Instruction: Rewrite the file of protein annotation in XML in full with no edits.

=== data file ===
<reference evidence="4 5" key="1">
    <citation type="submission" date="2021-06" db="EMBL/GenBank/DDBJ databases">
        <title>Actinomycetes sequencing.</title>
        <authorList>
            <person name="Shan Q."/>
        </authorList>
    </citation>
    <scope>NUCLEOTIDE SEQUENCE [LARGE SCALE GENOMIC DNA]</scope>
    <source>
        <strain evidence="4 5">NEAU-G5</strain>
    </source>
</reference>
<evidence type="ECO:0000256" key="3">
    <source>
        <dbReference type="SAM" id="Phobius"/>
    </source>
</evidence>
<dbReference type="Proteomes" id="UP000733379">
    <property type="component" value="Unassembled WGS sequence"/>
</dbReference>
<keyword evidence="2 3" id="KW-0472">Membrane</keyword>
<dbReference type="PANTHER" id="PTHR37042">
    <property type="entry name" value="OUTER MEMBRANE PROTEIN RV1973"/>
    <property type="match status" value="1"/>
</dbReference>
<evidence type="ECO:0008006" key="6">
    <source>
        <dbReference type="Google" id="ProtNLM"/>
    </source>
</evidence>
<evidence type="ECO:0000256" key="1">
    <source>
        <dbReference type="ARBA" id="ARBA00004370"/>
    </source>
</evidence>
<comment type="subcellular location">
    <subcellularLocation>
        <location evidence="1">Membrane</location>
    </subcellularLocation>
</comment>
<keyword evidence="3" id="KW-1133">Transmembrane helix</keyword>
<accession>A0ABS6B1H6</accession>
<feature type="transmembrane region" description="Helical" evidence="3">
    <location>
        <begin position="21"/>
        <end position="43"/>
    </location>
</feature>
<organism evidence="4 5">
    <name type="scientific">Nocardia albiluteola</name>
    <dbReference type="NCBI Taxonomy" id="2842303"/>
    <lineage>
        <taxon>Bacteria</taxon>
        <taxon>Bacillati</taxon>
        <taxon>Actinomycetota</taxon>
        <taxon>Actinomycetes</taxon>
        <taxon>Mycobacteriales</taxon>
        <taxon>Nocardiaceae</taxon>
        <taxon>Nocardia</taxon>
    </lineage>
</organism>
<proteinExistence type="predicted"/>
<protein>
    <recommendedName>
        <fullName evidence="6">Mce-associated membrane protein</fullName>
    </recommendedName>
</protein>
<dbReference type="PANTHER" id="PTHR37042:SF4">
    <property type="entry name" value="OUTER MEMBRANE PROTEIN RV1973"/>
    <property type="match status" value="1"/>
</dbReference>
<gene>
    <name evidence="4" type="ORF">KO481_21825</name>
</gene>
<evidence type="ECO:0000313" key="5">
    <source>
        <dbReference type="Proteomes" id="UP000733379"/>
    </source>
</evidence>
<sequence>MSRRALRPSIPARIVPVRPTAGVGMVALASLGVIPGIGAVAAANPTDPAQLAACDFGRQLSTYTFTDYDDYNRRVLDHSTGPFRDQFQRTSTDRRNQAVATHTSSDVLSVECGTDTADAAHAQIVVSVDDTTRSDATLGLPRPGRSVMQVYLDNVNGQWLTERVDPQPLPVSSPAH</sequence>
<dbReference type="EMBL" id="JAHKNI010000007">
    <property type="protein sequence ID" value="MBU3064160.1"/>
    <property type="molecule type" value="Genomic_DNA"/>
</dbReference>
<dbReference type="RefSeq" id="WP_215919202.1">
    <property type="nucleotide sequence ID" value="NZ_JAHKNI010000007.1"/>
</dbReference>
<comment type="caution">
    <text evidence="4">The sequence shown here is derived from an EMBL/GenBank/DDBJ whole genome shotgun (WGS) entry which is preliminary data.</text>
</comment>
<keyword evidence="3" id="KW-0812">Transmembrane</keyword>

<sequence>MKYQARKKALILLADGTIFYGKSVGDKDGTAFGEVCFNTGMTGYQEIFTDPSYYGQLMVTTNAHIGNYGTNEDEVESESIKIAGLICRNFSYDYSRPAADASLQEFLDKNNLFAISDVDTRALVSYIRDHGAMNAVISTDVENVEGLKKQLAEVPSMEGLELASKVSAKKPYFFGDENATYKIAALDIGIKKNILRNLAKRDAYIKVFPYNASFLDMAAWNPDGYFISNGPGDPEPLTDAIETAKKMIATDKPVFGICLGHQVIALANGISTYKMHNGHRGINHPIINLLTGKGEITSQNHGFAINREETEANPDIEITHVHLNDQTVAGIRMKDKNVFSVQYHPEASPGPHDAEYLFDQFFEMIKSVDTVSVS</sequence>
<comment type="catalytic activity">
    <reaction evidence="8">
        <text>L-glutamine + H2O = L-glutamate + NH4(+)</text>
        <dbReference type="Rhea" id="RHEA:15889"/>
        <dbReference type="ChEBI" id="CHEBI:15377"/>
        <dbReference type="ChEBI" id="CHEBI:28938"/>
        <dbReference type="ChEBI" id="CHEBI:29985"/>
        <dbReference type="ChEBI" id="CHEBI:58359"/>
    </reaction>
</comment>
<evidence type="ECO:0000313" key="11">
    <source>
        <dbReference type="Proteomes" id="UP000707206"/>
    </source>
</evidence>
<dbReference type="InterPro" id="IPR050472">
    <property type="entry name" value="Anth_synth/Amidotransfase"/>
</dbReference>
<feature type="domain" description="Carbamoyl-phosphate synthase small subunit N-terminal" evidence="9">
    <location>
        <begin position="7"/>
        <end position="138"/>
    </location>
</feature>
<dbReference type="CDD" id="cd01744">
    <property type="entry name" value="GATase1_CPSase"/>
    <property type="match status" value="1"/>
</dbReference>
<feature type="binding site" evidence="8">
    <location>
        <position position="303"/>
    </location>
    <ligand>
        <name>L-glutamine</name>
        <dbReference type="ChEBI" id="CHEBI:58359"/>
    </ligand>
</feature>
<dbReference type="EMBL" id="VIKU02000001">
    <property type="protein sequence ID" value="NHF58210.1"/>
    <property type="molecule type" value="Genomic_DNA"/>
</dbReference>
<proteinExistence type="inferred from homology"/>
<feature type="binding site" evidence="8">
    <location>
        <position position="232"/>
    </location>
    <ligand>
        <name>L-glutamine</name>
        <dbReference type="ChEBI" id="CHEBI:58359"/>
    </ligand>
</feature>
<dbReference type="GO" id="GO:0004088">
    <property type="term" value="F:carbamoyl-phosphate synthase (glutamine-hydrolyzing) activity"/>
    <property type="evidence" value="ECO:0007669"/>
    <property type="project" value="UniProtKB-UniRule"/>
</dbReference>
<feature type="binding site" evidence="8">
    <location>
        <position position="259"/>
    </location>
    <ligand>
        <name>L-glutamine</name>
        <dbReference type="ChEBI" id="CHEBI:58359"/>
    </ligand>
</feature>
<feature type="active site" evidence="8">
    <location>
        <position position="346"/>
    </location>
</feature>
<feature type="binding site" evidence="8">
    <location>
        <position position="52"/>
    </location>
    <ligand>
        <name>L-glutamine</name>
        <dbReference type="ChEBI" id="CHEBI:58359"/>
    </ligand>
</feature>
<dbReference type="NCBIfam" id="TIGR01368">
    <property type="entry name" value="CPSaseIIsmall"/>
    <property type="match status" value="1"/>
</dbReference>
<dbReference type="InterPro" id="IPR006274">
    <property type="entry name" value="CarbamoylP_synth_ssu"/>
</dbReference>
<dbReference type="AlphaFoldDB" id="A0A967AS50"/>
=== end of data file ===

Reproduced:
<reference evidence="4 5" key="1">
    <citation type="submission" date="2021-06" db="EMBL/GenBank/DDBJ databases">
        <title>Actinomycetes sequencing.</title>
        <authorList>
            <person name="Shan Q."/>
        </authorList>
    </citation>
    <scope>NUCLEOTIDE SEQUENCE [LARGE SCALE GENOMIC DNA]</scope>
    <source>
        <strain evidence="4 5">NEAU-G5</strain>
    </source>
</reference>
<evidence type="ECO:0000256" key="3">
    <source>
        <dbReference type="SAM" id="Phobius"/>
    </source>
</evidence>
<dbReference type="Proteomes" id="UP000733379">
    <property type="component" value="Unassembled WGS sequence"/>
</dbReference>
<keyword evidence="2 3" id="KW-0472">Membrane</keyword>
<dbReference type="PANTHER" id="PTHR37042">
    <property type="entry name" value="OUTER MEMBRANE PROTEIN RV1973"/>
    <property type="match status" value="1"/>
</dbReference>
<evidence type="ECO:0008006" key="6">
    <source>
        <dbReference type="Google" id="ProtNLM"/>
    </source>
</evidence>
<evidence type="ECO:0000256" key="1">
    <source>
        <dbReference type="ARBA" id="ARBA00004370"/>
    </source>
</evidence>
<comment type="subcellular location">
    <subcellularLocation>
        <location evidence="1">Membrane</location>
    </subcellularLocation>
</comment>
<keyword evidence="3" id="KW-1133">Transmembrane helix</keyword>
<accession>A0ABS6B1H6</accession>
<feature type="transmembrane region" description="Helical" evidence="3">
    <location>
        <begin position="21"/>
        <end position="43"/>
    </location>
</feature>
<organism evidence="4 5">
    <name type="scientific">Nocardia albiluteola</name>
    <dbReference type="NCBI Taxonomy" id="2842303"/>
    <lineage>
        <taxon>Bacteria</taxon>
        <taxon>Bacillati</taxon>
        <taxon>Actinomycetota</taxon>
        <taxon>Actinomycetes</taxon>
        <taxon>Mycobacteriales</taxon>
        <taxon>Nocardiaceae</taxon>
        <taxon>Nocardia</taxon>
    </lineage>
</organism>
<proteinExistence type="predicted"/>
<protein>
    <recommendedName>
        <fullName evidence="6">Mce-associated membrane protein</fullName>
    </recommendedName>
</protein>
<dbReference type="PANTHER" id="PTHR37042:SF4">
    <property type="entry name" value="OUTER MEMBRANE PROTEIN RV1973"/>
    <property type="match status" value="1"/>
</dbReference>
<gene>
    <name evidence="4" type="ORF">KO481_21825</name>
</gene>
<evidence type="ECO:0000313" key="5">
    <source>
        <dbReference type="Proteomes" id="UP000733379"/>
    </source>
</evidence>
<sequence>MSRRALRPSIPARIVPVRPTAGVGMVALASLGVIPGIGAVAAANPTDPAQLAACDFGRQLSTYTFTDYDDYNRRVLDHSTGPFRDQFQRTSTDRRNQAVATHTSSDVLSVECGTDTADAAHAQIVVSVDDTTRSDATLGLPRPGRSVMQVYLDNVNGQWLTERVDPQPLPVSSPAH</sequence>
<dbReference type="EMBL" id="JAHKNI010000007">
    <property type="protein sequence ID" value="MBU3064160.1"/>
    <property type="molecule type" value="Genomic_DNA"/>
</dbReference>
<dbReference type="RefSeq" id="WP_215919202.1">
    <property type="nucleotide sequence ID" value="NZ_JAHKNI010000007.1"/>
</dbReference>
<comment type="caution">
    <text evidence="4">The sequence shown here is derived from an EMBL/GenBank/DDBJ whole genome shotgun (WGS) entry which is preliminary data.</text>
</comment>
<keyword evidence="3" id="KW-0812">Transmembrane</keyword>

<sequence>MKYQARKKALILLADGTIFYGKSVGDKDGTAFGEVCFNTGMTGYQEIFTDPSYYGQLMVTTNAHIGNYGTNEDEVESESIKIAGLICRNFSYDYSRPAADASLQEFLDKNNLFAISDVDTRALVSYIRDHGAMNAVISTDVENVEGLKKQLAEVPSMEGLELASKVSAKKPYFFGDENATYKIAALDIGIKKNILRNLAKRDAYIKVFPYNASFLDMAAWNPDGYFISNGPGDPEPLTDAIETAKKMIATDKPVFGICLGHQVIALANGISTYKMHNGHRGINHPIINLLTGKGEITSQNHGFAINREETEANPDIEITHVHLNDQTVAGIRMKDKNVFSVQYHPEASPGPHDAEYLFDQFFEMIKSVDTVSVS</sequence>
<comment type="catalytic activity">
    <reaction evidence="8">
        <text>L-glutamine + H2O = L-glutamate + NH4(+)</text>
        <dbReference type="Rhea" id="RHEA:15889"/>
        <dbReference type="ChEBI" id="CHEBI:15377"/>
        <dbReference type="ChEBI" id="CHEBI:28938"/>
        <dbReference type="ChEBI" id="CHEBI:29985"/>
        <dbReference type="ChEBI" id="CHEBI:58359"/>
    </reaction>
</comment>
<evidence type="ECO:0000313" key="11">
    <source>
        <dbReference type="Proteomes" id="UP000707206"/>
    </source>
</evidence>
<dbReference type="InterPro" id="IPR050472">
    <property type="entry name" value="Anth_synth/Amidotransfase"/>
</dbReference>
<feature type="domain" description="Carbamoyl-phosphate synthase small subunit N-terminal" evidence="9">
    <location>
        <begin position="7"/>
        <end position="138"/>
    </location>
</feature>
<dbReference type="CDD" id="cd01744">
    <property type="entry name" value="GATase1_CPSase"/>
    <property type="match status" value="1"/>
</dbReference>
<feature type="binding site" evidence="8">
    <location>
        <position position="303"/>
    </location>
    <ligand>
        <name>L-glutamine</name>
        <dbReference type="ChEBI" id="CHEBI:58359"/>
    </ligand>
</feature>
<dbReference type="EMBL" id="VIKU02000001">
    <property type="protein sequence ID" value="NHF58210.1"/>
    <property type="molecule type" value="Genomic_DNA"/>
</dbReference>
<proteinExistence type="inferred from homology"/>
<feature type="binding site" evidence="8">
    <location>
        <position position="232"/>
    </location>
    <ligand>
        <name>L-glutamine</name>
        <dbReference type="ChEBI" id="CHEBI:58359"/>
    </ligand>
</feature>
<dbReference type="GO" id="GO:0004088">
    <property type="term" value="F:carbamoyl-phosphate synthase (glutamine-hydrolyzing) activity"/>
    <property type="evidence" value="ECO:0007669"/>
    <property type="project" value="UniProtKB-UniRule"/>
</dbReference>
<feature type="binding site" evidence="8">
    <location>
        <position position="259"/>
    </location>
    <ligand>
        <name>L-glutamine</name>
        <dbReference type="ChEBI" id="CHEBI:58359"/>
    </ligand>
</feature>
<feature type="active site" evidence="8">
    <location>
        <position position="346"/>
    </location>
</feature>
<feature type="binding site" evidence="8">
    <location>
        <position position="52"/>
    </location>
    <ligand>
        <name>L-glutamine</name>
        <dbReference type="ChEBI" id="CHEBI:58359"/>
    </ligand>
</feature>
<dbReference type="NCBIfam" id="TIGR01368">
    <property type="entry name" value="CPSaseIIsmall"/>
    <property type="match status" value="1"/>
</dbReference>
<dbReference type="InterPro" id="IPR006274">
    <property type="entry name" value="CarbamoylP_synth_ssu"/>
</dbReference>
<dbReference type="AlphaFoldDB" id="A0A967AS50"/>